The California Teachers Association is pushing a bill that would eliminate all performance assessment of teachers, reports Diana Lambert on EdSource. The bill "would do away with the California Teaching Performance Assessment, known as the CalTPA, through which teachers demonstrate their competence via video clips of instruction and written reflections on their practice. "

7 Comments


Craig Randall
Craig Randall
Mar 11

At what point to teachers get to rate the parents of their students? If parents then receive enough poor ratings, are they held to account?


Then don't do it to the teachers, because this is how it will devolve: Teachers who are less focused on rigor and more on "likes" will be the highest-rated, while those who are highly competent and strive to instill choice and accountability into the curriculum will be penalized by today's lowest common denominator student populations.

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Heresolong
Heresolong
Mar 08

"College surveys also show bias against female, non-white and non--native English-speaking instructors"


Unless they are assuming that all teachers are equally good and then drawing conclusions from the data this statement is most likely false. Case in point the non native English-speaking grad student instructor I had in a 300 level engineering class at UW in the 80s. Not one person in the class had any idea what he was saying so we had to go figure out the math on our own. That was not a bias, it was a reality of the poor instruction he provided.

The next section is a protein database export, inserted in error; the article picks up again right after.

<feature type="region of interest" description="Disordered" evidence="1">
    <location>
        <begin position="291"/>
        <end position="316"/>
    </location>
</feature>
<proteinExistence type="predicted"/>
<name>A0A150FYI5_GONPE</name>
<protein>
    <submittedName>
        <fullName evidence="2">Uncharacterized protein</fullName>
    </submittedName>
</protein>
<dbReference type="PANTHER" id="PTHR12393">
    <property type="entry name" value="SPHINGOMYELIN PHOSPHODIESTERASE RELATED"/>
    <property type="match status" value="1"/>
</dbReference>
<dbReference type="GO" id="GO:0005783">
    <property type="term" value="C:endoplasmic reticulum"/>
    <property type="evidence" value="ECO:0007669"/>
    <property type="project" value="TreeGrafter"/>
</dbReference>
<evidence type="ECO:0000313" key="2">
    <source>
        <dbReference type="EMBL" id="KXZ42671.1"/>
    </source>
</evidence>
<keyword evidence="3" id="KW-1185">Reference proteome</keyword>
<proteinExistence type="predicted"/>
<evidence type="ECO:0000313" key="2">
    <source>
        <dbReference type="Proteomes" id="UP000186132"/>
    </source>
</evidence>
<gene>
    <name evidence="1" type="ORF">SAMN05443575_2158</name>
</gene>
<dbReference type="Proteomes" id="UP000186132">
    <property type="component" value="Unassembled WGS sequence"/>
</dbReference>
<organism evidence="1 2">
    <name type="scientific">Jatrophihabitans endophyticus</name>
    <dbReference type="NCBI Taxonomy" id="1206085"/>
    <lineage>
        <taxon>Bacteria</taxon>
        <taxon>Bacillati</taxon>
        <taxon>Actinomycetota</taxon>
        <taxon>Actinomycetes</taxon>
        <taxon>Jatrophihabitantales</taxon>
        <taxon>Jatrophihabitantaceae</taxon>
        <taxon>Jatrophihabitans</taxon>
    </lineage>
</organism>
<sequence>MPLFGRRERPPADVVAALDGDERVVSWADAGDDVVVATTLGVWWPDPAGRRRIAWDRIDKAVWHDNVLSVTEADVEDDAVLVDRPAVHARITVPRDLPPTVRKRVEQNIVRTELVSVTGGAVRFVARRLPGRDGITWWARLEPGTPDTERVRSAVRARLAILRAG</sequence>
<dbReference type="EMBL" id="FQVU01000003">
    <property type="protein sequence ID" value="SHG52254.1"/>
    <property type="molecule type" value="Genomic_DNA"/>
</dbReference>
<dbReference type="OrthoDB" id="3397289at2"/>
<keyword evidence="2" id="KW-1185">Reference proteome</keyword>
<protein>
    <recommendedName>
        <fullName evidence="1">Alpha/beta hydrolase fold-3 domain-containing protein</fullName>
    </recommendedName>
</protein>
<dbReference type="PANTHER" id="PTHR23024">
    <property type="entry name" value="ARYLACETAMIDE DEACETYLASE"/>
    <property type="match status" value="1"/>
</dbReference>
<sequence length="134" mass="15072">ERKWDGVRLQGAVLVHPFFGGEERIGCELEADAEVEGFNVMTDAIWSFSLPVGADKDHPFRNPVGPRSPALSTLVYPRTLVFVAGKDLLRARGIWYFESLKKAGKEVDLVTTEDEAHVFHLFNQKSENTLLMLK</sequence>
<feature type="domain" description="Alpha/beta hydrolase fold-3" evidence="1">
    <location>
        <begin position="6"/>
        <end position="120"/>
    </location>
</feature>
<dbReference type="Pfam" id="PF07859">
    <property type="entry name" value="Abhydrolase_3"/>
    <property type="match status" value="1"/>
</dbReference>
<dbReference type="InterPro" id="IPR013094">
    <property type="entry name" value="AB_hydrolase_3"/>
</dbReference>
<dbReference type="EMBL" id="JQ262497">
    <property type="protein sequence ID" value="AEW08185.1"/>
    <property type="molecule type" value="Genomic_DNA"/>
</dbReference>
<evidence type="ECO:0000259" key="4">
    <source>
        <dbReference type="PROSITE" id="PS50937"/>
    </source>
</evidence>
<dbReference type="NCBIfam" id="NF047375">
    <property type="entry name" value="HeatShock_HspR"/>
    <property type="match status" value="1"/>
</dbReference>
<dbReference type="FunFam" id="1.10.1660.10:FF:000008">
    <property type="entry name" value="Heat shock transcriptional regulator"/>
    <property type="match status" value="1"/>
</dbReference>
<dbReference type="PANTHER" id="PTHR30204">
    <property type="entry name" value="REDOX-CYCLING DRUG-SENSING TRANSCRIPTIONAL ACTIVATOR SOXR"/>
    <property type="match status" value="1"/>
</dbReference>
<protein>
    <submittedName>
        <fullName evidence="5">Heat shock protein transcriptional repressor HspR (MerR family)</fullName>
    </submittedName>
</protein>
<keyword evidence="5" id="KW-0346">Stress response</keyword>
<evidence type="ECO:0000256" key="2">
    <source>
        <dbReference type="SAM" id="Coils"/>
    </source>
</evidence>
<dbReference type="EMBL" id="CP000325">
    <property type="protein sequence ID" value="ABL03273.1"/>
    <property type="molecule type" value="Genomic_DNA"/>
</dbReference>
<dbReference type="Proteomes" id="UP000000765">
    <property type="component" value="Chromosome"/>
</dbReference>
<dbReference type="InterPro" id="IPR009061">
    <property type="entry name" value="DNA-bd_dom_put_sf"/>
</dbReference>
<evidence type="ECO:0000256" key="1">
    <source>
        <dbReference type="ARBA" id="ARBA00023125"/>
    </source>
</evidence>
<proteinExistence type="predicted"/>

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buy
Mar 08

This does get worse, BTW, because things like this are also creeping into medicine. More and more "patient experience" scores are being tied in to MD retention, bonuses, and insurance pay-outs. A couple bad "reviews" from a patient could mean loss of job or lower compensation for an MD or the hospital.


So, when a drug-seeking patient comes along begging for a drug they saw advertised on TV, but which the MD doesn't think is appropriate...or when they ask for something stronger...will the MD strictly rely on their professional judgement, or will they be thinking about maybe getting a bad review from the patient? And, will they be pressured to comply with patient wishes by their employer who has to…


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obiwandreas
Mar 09
Replying to

It has long been known in medicine that patient satisfaction correlates negatively with patient outcomes, particularly with mortality.

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m_t_anderson
Mar 08

Teachers "teaching to the survey?" Un-possible!


Next thing you'll be telling me is that criminals in prison often claim to be reformed or reborn to get parole. And then proceed to commit more crimes. Unheard of!

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Darren Miller
Darren Miller
Mar 08

I don't often talk about "de-professionalizing" teaching, but if anyone ever wanted to "de-professionalize" teaching, this is the way to do it. I won't even list all the ways this is a bad idea, as they should be intuitively obvious to even the most casual observer.

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buy
Mar 08
Replying to

I read some of Greg Ashman's work on professionalizing teaching, and it's refreshing.


Ann in L.A.